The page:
After your perimenopausal stage, which can last anywhere from 2 years to 14 years – although it averages around 7, you enter your menopausal stage. This is the 12 consecutive months that you spend without a period although it's not officially diagnosed until this year has passed (Note: ALWAYS consult your physician when periods become irregular; while likely the beginning of menopause, it should be verified by your physician to make sure nothing else is occurring that requires medical intervention.). 


Some women may experience premature menopause because they’ve had their ovaries removed or ovarian function suppressed for some reason.


You’ll most likely already be in your postmenopause phase by the time you are officially declared  menopausal. At the end of this phase, you’ll no longer be able to get pregnant. 

What is Postmenopause?

Postmenopause is the final stage of the menopausal transition and typically occurs by age 51.  In most cases, the symptoms that have bothered you throughout the menopausal transition may finally be coming to an end. 


Once your ovaries stop releasing eggs, you will no longer be able to get pregnant, and you won’t have another period (ever again!). Some women will experience a balancing of hormones, and their menopausal  symptoms will decrease or cease completely.


Others, however, may notice that their symptoms stay the same or even worsen after menopause. This can indicate a potential hormonal imbalance that may   with hormone replacement therapy. 


If your postmenopausal symptoms are worse than they were during menopause, definitely reach out to your doctor to discuss your treatment options. 

What Are the Benefits of Menopause? 

Most women look at Menopaue with dread, but there are some potential “benefits” that come with menopause, or more specifically postmenopause including:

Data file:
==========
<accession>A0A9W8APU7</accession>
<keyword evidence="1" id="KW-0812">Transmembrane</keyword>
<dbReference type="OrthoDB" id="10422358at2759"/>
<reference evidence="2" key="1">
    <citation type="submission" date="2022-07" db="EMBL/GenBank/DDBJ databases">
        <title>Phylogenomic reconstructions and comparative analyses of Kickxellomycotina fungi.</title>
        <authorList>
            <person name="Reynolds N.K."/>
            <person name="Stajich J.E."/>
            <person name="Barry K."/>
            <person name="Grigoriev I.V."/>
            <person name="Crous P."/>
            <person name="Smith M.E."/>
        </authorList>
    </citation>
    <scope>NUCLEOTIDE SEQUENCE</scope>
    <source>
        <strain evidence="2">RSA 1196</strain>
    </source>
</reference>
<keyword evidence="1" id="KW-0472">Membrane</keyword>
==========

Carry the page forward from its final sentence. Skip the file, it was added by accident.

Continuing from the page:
• No more periods! 
  • No more PMS symptoms!
  • Your memory may improve without your hormones wreaking some havoc.
  • Fibroids typically shrink after menopause and your symptoms should improve.
  • Your sleep may improve, and the insomnia that you experienced during perimenopause should disappear. 
  • Endometriosis symptoms significantly improve, and for some women, may disappear entirely. 
  • Some hormonal headaches, including migraines, may significantly decrease.
  • Many women experience more energy, less fatigue, and more enjoyment out of life when their hormone levels have balanced post-menopause. 


Menopause isn’t the end of the world, and it’s definitely not the end of your adventurous years. Embrace this new stage with its inherent benefits and freedoms!

How to Treat Menopause Symptoms Naturally? 

You should always discuss what you think is menopause with your physician. Once verified as normal, there are some at home things that you can try to lessen any discomfort that you may be experiencing.

Dietary Changes

Vitamin D and Calcium may help offset the natural bone loss and fatigue, and be sure to incorporate more fruits and vegetables to lower your risk of heart disease. 


Cutting out caffeine, alcohol, and excess sugar from your diet may be helpful for some women. This can help prevent headaches, mid-afternoon crashes, hot flashes, and mood swings. Keep a food diary to see how certain foods affect your body and sleep schedule.